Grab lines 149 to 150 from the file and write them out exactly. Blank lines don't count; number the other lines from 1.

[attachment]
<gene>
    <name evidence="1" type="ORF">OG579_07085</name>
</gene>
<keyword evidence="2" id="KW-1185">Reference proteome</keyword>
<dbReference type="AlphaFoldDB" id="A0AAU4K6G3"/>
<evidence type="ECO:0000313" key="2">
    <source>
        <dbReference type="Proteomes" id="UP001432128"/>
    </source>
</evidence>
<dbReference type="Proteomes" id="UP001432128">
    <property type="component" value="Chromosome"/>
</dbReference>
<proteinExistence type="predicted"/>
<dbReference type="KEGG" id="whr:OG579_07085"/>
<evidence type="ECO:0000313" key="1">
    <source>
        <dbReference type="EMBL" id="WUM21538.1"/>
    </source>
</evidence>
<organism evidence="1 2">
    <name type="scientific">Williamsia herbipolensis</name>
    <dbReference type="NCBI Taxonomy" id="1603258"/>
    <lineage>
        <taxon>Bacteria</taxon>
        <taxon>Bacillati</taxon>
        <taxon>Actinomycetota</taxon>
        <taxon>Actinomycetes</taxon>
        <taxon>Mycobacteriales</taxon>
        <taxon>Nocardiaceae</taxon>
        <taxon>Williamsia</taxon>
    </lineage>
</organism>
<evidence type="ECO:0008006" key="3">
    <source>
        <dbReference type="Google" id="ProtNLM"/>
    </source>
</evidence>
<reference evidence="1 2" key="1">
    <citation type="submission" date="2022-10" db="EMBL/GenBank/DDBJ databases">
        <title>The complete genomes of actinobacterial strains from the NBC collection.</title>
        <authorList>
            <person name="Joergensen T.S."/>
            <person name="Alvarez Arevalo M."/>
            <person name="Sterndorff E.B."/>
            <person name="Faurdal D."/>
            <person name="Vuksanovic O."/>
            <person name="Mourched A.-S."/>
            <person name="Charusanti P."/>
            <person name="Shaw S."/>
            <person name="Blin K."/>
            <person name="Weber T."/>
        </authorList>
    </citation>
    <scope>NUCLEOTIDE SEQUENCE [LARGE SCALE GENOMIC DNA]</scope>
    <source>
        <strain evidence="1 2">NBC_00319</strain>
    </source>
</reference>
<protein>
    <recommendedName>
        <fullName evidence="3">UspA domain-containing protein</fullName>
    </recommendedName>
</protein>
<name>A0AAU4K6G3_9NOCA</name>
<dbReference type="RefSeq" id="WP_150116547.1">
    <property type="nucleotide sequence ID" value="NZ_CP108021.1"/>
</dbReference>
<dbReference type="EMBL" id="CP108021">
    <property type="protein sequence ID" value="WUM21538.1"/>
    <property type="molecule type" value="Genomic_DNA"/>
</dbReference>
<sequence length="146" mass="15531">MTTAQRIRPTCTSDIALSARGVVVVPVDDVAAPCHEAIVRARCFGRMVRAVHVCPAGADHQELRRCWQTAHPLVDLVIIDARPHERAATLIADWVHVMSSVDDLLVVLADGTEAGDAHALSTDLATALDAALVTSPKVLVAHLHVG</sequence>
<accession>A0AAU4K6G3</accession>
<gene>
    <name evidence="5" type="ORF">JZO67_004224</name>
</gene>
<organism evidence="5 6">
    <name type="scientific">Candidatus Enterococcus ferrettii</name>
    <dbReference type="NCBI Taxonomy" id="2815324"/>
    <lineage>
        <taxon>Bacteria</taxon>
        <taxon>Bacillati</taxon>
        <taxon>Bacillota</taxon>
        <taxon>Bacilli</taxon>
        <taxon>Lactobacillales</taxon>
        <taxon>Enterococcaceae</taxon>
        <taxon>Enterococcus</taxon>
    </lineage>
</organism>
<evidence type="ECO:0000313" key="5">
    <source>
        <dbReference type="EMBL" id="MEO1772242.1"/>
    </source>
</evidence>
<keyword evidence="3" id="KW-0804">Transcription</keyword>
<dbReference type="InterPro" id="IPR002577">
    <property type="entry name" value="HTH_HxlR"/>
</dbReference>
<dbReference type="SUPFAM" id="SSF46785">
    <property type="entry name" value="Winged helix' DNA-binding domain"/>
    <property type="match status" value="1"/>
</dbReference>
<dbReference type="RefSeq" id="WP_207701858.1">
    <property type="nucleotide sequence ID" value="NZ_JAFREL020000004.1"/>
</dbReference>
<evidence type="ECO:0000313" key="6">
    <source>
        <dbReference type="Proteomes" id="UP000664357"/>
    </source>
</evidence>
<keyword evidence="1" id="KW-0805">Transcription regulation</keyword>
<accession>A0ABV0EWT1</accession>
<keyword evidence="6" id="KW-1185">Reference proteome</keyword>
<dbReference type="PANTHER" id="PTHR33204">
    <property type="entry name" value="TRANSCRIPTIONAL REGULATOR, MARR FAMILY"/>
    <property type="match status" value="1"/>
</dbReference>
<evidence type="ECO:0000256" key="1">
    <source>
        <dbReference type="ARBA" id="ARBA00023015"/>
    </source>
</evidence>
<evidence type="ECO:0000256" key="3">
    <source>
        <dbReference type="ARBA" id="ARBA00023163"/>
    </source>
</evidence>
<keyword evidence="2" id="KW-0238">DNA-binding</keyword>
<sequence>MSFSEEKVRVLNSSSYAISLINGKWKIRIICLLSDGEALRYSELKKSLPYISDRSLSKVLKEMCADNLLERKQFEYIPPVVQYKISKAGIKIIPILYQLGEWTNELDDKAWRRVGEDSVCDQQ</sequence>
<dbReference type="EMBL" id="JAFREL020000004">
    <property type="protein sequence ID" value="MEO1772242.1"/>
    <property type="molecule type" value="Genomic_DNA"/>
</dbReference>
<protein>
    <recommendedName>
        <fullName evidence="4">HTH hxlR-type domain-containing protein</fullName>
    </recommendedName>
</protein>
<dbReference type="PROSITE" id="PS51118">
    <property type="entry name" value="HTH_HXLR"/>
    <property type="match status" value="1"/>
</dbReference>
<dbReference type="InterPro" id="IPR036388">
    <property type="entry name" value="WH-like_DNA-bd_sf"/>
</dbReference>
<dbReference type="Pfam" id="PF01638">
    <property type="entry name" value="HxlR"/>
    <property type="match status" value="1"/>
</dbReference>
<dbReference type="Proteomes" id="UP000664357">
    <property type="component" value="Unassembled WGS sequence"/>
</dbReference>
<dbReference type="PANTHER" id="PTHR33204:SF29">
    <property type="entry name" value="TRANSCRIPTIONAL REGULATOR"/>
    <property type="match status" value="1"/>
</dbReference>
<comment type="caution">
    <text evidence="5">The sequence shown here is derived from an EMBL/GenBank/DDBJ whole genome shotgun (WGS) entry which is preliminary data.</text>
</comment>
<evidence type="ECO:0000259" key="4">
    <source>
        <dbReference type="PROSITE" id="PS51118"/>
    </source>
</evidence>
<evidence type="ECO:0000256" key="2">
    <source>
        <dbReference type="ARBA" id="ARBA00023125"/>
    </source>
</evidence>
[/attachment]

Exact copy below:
    <property type="match status" value="1"/>
</dbReference>